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With Gadhafi Dead, What Does Future Hold for Libya?


Libyans celebrate at Martyrs Square in Tripoli on Thursday after hearing the news about Muammar Gaddafi

Libyans celebrate at Martyrs Square in Tripoli on Thursday after hearing the news about Muammar Gaddafi



This is IN THE NEWS in VOA Special English.

Moammar Gadhafi ruled Libya for forty-two years. He was killed Thursday after fighters loyal to the National Transitional Council, the NTC, captured him in his hometown of Sirte. People celebrated in Tripoli, including this engineer who gave only his first name, Osama.

OSAMA: "All the people go outside and they celebrate and feel so happy about the end of this Gadhafi's regime and everyone, even the families, the children, the old people, all are out to celebrate this moment. This moment is very happiness moment now."

Questions about how the Libyan leader died have raised the possibility of an international investigation.

With Gadhafi Dead, What Does Future Hold for Libya?

With Gadhafi Dead, What Does Future Hold for Libya?

Moammar Gadhafi was twenty-seven when he took power in nineteen sixty-nine after a military overthrow of Libya's king. He once declared himself Africa's King of Kings.

This Nigerian social worker, Mary Ene, says other African leaders who want to stay in power forever should learn something.

MARY ENE: "This is a lesson to our leaders in this part of the world to know that power belongs to God and that God can take power from anybody anytime. It is time for our leaders to look beyond trying to grab all the things that belong to the public for their own pockets, for their own families."

Ugandan government spokesman Fred Opolot had some praise for the former leader.

FRED OPOLO: "Gadhafi will be remembered in Uganda as a Pan-Africanist who contributed a lot to the workings of the African Union. Also in individual countries he contributed a lot in foreign direct investment and let's not forget, he was a key proponent for African unity, so in that context, Gadhafi will be missed."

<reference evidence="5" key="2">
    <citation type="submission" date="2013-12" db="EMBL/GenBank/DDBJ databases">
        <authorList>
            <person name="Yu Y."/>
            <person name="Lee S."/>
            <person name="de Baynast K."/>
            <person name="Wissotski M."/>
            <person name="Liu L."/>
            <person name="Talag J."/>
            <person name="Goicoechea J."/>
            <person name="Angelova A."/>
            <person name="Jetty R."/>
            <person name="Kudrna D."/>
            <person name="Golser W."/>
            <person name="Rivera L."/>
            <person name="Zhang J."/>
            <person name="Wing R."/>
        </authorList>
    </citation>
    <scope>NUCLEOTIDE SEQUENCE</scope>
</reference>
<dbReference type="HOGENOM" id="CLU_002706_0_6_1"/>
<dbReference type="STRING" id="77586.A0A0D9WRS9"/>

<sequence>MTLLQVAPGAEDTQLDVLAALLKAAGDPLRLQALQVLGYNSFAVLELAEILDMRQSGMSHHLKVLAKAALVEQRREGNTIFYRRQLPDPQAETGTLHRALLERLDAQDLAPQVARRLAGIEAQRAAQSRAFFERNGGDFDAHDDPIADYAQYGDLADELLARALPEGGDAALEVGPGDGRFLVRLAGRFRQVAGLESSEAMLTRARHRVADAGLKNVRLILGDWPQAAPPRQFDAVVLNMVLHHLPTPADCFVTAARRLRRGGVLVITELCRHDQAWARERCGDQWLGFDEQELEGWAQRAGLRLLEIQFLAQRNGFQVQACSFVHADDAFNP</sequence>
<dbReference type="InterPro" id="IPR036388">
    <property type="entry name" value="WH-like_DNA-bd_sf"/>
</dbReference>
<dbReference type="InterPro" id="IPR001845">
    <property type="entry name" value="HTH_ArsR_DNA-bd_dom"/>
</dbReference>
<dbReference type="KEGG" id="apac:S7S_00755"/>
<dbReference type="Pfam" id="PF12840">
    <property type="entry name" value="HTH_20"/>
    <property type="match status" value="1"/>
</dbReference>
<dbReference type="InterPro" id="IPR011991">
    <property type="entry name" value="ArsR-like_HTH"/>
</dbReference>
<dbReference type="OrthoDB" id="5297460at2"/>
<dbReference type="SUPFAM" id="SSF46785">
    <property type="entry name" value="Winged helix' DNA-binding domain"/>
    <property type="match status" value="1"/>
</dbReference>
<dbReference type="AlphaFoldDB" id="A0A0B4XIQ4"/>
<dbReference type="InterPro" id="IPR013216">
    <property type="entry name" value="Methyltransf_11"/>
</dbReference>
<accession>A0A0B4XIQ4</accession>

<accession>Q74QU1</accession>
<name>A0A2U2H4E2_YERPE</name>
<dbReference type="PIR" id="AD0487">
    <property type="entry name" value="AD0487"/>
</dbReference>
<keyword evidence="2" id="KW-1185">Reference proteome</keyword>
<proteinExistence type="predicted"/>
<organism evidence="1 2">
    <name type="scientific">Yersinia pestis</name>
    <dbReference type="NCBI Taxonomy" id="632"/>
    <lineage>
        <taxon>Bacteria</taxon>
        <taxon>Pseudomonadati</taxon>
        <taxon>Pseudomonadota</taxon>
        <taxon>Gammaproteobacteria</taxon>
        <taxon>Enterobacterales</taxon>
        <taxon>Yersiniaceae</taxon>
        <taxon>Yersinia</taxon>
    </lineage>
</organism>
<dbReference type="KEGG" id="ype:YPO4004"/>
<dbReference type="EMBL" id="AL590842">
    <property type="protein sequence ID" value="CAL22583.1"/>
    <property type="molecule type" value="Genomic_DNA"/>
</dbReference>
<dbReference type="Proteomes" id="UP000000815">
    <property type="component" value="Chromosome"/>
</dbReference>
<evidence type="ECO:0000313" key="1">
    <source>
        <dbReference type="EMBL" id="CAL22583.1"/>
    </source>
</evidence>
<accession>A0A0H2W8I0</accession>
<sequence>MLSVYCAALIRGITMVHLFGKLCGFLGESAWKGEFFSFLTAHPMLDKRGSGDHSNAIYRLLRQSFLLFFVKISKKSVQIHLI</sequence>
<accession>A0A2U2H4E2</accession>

The United States blamed Libya for bombing a German nightclub in nineteen eighty-six. Two American servicemen were killed. The United States reacted with deadly air strikes in Libya.

Moammar Gadhafi at a news conference in Tripoli in January 2008

Moammar Gadhafi at a news conference in Tripoli in January 2008

In two thousand three, Colonel Gadhafi took steps to improve relations with the West. He admitted responsibility for the nineteen eighty-eight bombing of Pan Am flight 103 over Lockerbie, Scotland. That attack killed two hundred seventy people. He also rejected weapons of mass destruction and terrorism. As a result, the United States re-opened diplomatic ties with Libya.

The rebellion in Libya began in February in the eastern city of Benghazi. Colonel Gadhafi sought to crush the unrest. He refused to leave even as NATO planes began attacking his forces in March.

NATO says its air strikes likely aided in his capture. It says its planes had attacked a large group of vehicles that attempted to flee Sirte on Thursday. It says NATO officials did not know at the time that Colonel Gadhafi was in one of the vehicles.

NTC officials have said control of Sirte would begin a series of moves for elections, a new government and a new constitution.

President Obama said the United States looks forward to the quick formation of a government and to free and fair elections.

Mr. Obama added, "Without putting a single U.S. service member on the ground, we achieved our objectives, and our NATO mission will soon come to an end."

And that's IN THE NEWS in VOA Special English. I'm Steve Ember.

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Contributing: Elizabeth Arrott, Gabe Joselow, JulieAnn McKellogg and Dan Robinson

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